•    Look for an established, approved service. Look for sportsbooks that your area’s gaming commission has approved. Visit BBB.org to research companies and find businesses you can trust. 

•    Don’t fall for tempting ads. Ignore gambling-related pop-up ads, email spam, or text messages. 

•    Read the fine print on incentives. Gambling sites and apps often offer incentives or bonuses to new users and around major games. But like any sales pitch, these can be deceptive. Be sure to read the fine print carefully.

•    Even legitimate sports betting sites have the right to freeze your winnings. Be sure to check the terms of service.

There are good sports handicappers and then scammers who imitate them. If a sports handicapper promises you guaranteed wins, don’t bet on it. According to recent BBB Scam Tracker reports, con artists are posing as self-proclaimed handicappers who use insider information to place guaranteed bets on upcoming games. 

You come across a social media post or get an email about an experienced handicapper with a record of picking consistent wins. This handicapper is allegedly using insider information to place sure-thing bets on upcoming games. For a fee, you can get in on it, too. This person is so confident about their knowledge that they even offer you a money-back guarantee. For example, they may promise you free picks if you make a losing wager.

While it sounds like a safe bet, you’re really dealing with a scammer. These scam “handicappers” never intended to provide a refund or free picks. And their “insider information” is fake, too. You run the risk of losing not only money but valuable personal information.

•    Avoid scam sports handicappers. A scammer’s goal isn’t to win bets for their members, it’s to get people to buy their picks. Once you’ve purchased their picks, the handicapper has already won. It doesn’t matter if the pick wins or loses, the handicapper keeps the payment.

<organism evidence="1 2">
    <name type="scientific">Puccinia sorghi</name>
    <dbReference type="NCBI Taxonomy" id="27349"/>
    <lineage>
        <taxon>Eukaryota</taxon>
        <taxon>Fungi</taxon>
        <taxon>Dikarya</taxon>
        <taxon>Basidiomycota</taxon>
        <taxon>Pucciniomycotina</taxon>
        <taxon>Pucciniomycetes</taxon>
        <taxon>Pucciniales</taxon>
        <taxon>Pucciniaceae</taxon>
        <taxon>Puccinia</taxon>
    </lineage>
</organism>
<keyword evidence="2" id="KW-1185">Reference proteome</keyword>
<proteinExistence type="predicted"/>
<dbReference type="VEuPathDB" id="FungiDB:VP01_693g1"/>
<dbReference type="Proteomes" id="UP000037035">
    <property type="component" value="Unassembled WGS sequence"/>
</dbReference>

•    Don’t believe promises that sound too good to be true. If a handicapper promises you will never lose a bet, or they will refund your money any time you do, think twice. Scammers love to entice their victims with get-rich-quick schemes. If it sounds too good to be true, it probably is.

For more information about scam reports 

Know how to identify fake emails. If you’ve encountered a sports betting scam (or any scam for that matter), report it to BBB Scam Tracker. Your report exposes scammer tactics. 

Visit BBB.org. Look for the BBB seal, The Sign of a Better Business.

Beware of scammers fishing. Beware of scammers phishing, a fraudulent practice in which an attacker disguises as a reputable sports betting business.

RELATED POSTS ABOUT SCAMS / For many years, this publication with its website has run alerts about scams via Julie Smith’s column, “Focus on Safety,” for the Naperville Police Department as well as Steve J. Bernas releases for the Better Business Bureau to help keep the community safe. Click here for dozens of stories that highlight the BBB message, “If it sounds too good to be true, it probably is.” Don’t get hooked!

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PN Editor
PN Editor
An editor is someone who prepares content for publishing. It entered English, the American Language, via French. Its modern sense for newspapers has been around since about 1800.